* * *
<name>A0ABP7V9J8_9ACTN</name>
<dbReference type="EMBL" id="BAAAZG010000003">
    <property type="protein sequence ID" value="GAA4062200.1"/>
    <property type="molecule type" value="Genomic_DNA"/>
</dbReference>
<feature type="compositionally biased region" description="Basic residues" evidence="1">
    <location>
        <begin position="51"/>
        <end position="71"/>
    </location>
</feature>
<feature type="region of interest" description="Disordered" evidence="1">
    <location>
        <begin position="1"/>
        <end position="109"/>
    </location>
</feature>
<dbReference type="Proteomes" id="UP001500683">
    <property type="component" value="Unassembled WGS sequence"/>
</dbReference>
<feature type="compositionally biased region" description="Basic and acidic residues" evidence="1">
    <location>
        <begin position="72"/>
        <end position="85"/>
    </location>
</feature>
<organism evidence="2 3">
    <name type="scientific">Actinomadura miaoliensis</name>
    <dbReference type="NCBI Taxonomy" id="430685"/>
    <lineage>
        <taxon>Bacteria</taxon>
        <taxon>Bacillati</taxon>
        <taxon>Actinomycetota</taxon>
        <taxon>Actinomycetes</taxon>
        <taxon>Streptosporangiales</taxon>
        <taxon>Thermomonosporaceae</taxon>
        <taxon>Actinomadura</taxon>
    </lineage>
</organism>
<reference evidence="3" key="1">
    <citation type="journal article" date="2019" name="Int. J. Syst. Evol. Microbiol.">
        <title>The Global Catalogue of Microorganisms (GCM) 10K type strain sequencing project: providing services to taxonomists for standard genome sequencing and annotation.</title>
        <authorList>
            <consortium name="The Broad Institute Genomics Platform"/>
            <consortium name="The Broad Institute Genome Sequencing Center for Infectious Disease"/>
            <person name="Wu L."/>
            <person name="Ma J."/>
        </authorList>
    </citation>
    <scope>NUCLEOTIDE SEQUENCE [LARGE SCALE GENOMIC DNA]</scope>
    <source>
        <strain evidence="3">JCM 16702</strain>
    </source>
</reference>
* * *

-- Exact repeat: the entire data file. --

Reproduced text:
<name>A0ABP7V9J8_9ACTN</name>
<dbReference type="EMBL" id="BAAAZG010000003">
    <property type="protein sequence ID" value="GAA4062200.1"/>
    <property type="molecule type" value="Genomic_DNA"/>
</dbReference>
<feature type="compositionally biased region" description="Basic residues" evidence="1">
    <location>
        <begin position="51"/>
        <end position="71"/>
    </location>
</feature>
<feature type="region of interest" description="Disordered" evidence="1">
    <location>
        <begin position="1"/>
        <end position="109"/>
    </location>
</feature>
<dbReference type="Proteomes" id="UP001500683">
    <property type="component" value="Unassembled WGS sequence"/>
</dbReference>
<feature type="compositionally biased region" description="Basic and acidic residues" evidence="1">
    <location>
        <begin position="72"/>
        <end position="85"/>
    </location>
</feature>
<organism evidence="2 3">
    <name type="scientific">Actinomadura miaoliensis</name>
    <dbReference type="NCBI Taxonomy" id="430685"/>
    <lineage>
        <taxon>Bacteria</taxon>
        <taxon>Bacillati</taxon>
        <taxon>Actinomycetota</taxon>
        <taxon>Actinomycetes</taxon>
        <taxon>Streptosporangiales</taxon>
        <taxon>Thermomonosporaceae</taxon>
        <taxon>Actinomadura</taxon>
    </lineage>
</organism>
<reference evidence="3" key="1">
    <citation type="journal article" date="2019" name="Int. J. Syst. Evol. Microbiol.">
        <title>The Global Catalogue of Microorganisms (GCM) 10K type strain sequencing project: providing services to taxonomists for standard genome sequencing and annotation.</title>
        <authorList>
            <consortium name="The Broad Institute Genomics Platform"/>
            <consortium name="The Broad Institute Genome Sequencing Center for Infectious Disease"/>
            <person name="Wu L."/>
            <person name="Ma J."/>
        </authorList>
    </citation>
    <scope>NUCLEOTIDE SEQUENCE [LARGE SCALE GENOMIC DNA]</scope>
    <source>
        <strain evidence="3">JCM 16702</strain>
    </source>
</reference>